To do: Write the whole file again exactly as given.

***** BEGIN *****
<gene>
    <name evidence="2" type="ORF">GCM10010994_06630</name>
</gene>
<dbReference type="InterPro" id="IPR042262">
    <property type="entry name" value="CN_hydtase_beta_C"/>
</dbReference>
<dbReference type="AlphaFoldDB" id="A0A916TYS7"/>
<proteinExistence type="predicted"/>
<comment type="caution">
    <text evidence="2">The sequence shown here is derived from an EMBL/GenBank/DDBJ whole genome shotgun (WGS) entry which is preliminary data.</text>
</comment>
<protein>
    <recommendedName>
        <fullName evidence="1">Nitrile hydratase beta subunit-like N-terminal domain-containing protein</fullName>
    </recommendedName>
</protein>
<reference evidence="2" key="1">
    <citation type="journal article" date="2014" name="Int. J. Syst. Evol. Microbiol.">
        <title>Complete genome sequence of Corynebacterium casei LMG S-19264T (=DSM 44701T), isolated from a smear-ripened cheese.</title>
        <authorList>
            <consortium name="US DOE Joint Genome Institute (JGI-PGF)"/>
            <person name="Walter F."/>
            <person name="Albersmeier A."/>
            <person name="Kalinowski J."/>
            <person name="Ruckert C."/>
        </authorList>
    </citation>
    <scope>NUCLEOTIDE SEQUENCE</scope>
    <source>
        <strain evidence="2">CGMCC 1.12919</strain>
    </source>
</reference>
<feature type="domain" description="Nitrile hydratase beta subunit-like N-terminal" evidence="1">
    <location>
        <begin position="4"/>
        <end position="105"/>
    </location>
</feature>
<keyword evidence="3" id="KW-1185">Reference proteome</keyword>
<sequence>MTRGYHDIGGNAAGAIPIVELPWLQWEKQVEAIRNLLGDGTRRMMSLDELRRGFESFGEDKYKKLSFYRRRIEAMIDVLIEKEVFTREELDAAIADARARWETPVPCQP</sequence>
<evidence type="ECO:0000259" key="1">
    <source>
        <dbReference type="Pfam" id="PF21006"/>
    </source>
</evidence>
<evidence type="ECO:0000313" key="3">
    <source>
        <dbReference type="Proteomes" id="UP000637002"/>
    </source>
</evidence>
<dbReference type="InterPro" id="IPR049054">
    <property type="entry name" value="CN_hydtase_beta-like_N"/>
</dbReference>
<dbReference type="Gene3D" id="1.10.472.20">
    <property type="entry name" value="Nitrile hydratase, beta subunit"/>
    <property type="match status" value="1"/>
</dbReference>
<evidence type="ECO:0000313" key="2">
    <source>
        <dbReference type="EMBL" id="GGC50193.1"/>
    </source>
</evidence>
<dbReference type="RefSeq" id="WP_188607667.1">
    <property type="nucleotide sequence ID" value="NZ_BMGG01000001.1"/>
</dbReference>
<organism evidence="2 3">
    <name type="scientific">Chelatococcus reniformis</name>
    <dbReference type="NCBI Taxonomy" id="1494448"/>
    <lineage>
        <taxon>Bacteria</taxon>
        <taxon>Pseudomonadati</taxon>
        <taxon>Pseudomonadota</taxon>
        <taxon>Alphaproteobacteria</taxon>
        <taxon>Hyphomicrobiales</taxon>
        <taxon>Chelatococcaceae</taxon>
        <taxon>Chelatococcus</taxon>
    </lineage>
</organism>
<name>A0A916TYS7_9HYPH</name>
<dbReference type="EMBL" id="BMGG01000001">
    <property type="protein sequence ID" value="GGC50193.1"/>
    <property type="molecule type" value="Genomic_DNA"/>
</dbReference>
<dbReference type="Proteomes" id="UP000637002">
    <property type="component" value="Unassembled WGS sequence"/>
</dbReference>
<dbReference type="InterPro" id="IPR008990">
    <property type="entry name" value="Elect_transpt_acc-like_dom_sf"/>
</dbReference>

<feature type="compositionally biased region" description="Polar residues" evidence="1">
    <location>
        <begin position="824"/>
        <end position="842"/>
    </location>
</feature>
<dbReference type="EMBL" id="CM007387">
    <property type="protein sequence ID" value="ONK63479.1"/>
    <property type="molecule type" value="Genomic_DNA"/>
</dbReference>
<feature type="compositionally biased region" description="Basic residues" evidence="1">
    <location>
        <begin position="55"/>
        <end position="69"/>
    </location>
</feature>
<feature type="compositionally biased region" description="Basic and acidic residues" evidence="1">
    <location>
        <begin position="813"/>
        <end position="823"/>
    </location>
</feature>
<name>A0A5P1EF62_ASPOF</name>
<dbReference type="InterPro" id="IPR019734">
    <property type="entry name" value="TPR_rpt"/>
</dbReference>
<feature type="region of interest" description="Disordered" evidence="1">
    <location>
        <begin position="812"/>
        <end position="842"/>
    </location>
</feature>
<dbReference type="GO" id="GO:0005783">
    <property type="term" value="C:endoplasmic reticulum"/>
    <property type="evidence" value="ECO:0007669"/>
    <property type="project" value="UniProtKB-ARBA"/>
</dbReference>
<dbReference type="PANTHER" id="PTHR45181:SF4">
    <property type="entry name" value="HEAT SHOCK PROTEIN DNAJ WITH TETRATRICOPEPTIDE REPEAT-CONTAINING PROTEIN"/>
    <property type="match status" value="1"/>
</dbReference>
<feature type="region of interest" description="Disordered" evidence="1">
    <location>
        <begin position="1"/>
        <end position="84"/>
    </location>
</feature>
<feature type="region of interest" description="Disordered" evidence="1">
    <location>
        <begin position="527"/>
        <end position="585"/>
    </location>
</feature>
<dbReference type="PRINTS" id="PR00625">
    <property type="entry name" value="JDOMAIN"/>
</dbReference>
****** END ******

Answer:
<gene>
    <name evidence="2" type="ORF">GCM10010994_06630</name>
</gene>
<dbReference type="InterPro" id="IPR042262">
    <property type="entry name" value="CN_hydtase_beta_C"/>
</dbReference>
<dbReference type="AlphaFoldDB" id="A0A916TYS7"/>
<proteinExistence type="predicted"/>
<comment type="caution">
    <text evidence="2">The sequence shown here is derived from an EMBL/GenBank/DDBJ whole genome shotgun (WGS) entry which is preliminary data.</text>
</comment>
<protein>
    <recommendedName>
        <fullName evidence="1">Nitrile hydratase beta subunit-like N-terminal domain-containing protein</fullName>
    </recommendedName>
</protein>
<reference evidence="2" key="1">
    <citation type="journal article" date="2014" name="Int. J. Syst. Evol. Microbiol.">
        <title>Complete genome sequence of Corynebacterium casei LMG S-19264T (=DSM 44701T), isolated from a smear-ripened cheese.</title>
        <authorList>
            <consortium name="US DOE Joint Genome Institute (JGI-PGF)"/>
            <person name="Walter F."/>
            <person name="Albersmeier A."/>
            <person name="Kalinowski J."/>
            <person name="Ruckert C."/>
        </authorList>
    </citation>
    <scope>NUCLEOTIDE SEQUENCE</scope>
    <source>
        <strain evidence="2">CGMCC 1.12919</strain>
    </source>
</reference>
<feature type="domain" description="Nitrile hydratase beta subunit-like N-terminal" evidence="1">
    <location>
        <begin position="4"/>
        <end position="105"/>
    </location>
</feature>
<keyword evidence="3" id="KW-1185">Reference proteome</keyword>
<sequence>MTRGYHDIGGNAAGAIPIVELPWLQWEKQVEAIRNLLGDGTRRMMSLDELRRGFESFGEDKYKKLSFYRRRIEAMIDVLIEKEVFTREELDAAIADARARWETPVPCQP</sequence>
<evidence type="ECO:0000259" key="1">
    <source>
        <dbReference type="Pfam" id="PF21006"/>
    </source>
</evidence>
<evidence type="ECO:0000313" key="3">
    <source>
        <dbReference type="Proteomes" id="UP000637002"/>
    </source>
</evidence>
<dbReference type="InterPro" id="IPR049054">
    <property type="entry name" value="CN_hydtase_beta-like_N"/>
</dbReference>
<dbReference type="Gene3D" id="1.10.472.20">
    <property type="entry name" value="Nitrile hydratase, beta subunit"/>
    <property type="match status" value="1"/>
</dbReference>
<evidence type="ECO:0000313" key="2">
    <source>
        <dbReference type="EMBL" id="GGC50193.1"/>
    </source>
</evidence>
<dbReference type="RefSeq" id="WP_188607667.1">
    <property type="nucleotide sequence ID" value="NZ_BMGG01000001.1"/>
</dbReference>
<organism evidence="2 3">
    <name type="scientific">Chelatococcus reniformis</name>
    <dbReference type="NCBI Taxonomy" id="1494448"/>
    <lineage>
        <taxon>Bacteria</taxon>
        <taxon>Pseudomonadati</taxon>
        <taxon>Pseudomonadota</taxon>
        <taxon>Alphaproteobacteria</taxon>
        <taxon>Hyphomicrobiales</taxon>
        <taxon>Chelatococcaceae</taxon>
        <taxon>Chelatococcus</taxon>
    </lineage>
</organism>
<name>A0A916TYS7_9HYPH</name>
<dbReference type="EMBL" id="BMGG01000001">
    <property type="protein sequence ID" value="GGC50193.1"/>
    <property type="molecule type" value="Genomic_DNA"/>
</dbReference>
<dbReference type="Proteomes" id="UP000637002">
    <property type="component" value="Unassembled WGS sequence"/>
</dbReference>
<dbReference type="InterPro" id="IPR008990">
    <property type="entry name" value="Elect_transpt_acc-like_dom_sf"/>
</dbReference>

<feature type="compositionally biased region" description="Polar residues" evidence="1">
    <location>
        <begin position="824"/>
        <end position="842"/>
    </location>
</feature>
<dbReference type="EMBL" id="CM007387">
    <property type="protein sequence ID" value="ONK63479.1"/>
    <property type="molecule type" value="Genomic_DNA"/>
</dbReference>
<feature type="compositionally biased region" description="Basic residues" evidence="1">
    <location>
        <begin position="55"/>
        <end position="69"/>
    </location>
</feature>
<feature type="compositionally biased region" description="Basic and acidic residues" evidence="1">
    <location>
        <begin position="813"/>
        <end position="823"/>
    </location>
</feature>
<name>A0A5P1EF62_ASPOF</name>
<dbReference type="InterPro" id="IPR019734">
    <property type="entry name" value="TPR_rpt"/>
</dbReference>
<feature type="region of interest" description="Disordered" evidence="1">
    <location>
        <begin position="812"/>
        <end position="842"/>
    </location>
</feature>
<dbReference type="GO" id="GO:0005783">
    <property type="term" value="C:endoplasmic reticulum"/>
    <property type="evidence" value="ECO:0007669"/>
    <property type="project" value="UniProtKB-ARBA"/>
</dbReference>
<dbReference type="PANTHER" id="PTHR45181:SF4">
    <property type="entry name" value="HEAT SHOCK PROTEIN DNAJ WITH TETRATRICOPEPTIDE REPEAT-CONTAINING PROTEIN"/>
    <property type="match status" value="1"/>
</dbReference>
<feature type="region of interest" description="Disordered" evidence="1">
    <location>
        <begin position="1"/>
        <end position="84"/>
    </location>
</feature>
<feature type="region of interest" description="Disordered" evidence="1">
    <location>
        <begin position="527"/>
        <end position="585"/>
    </location>
</feature>
<dbReference type="PRINTS" id="PR00625">
    <property type="entry name" value="JDOMAIN"/>
</dbReference>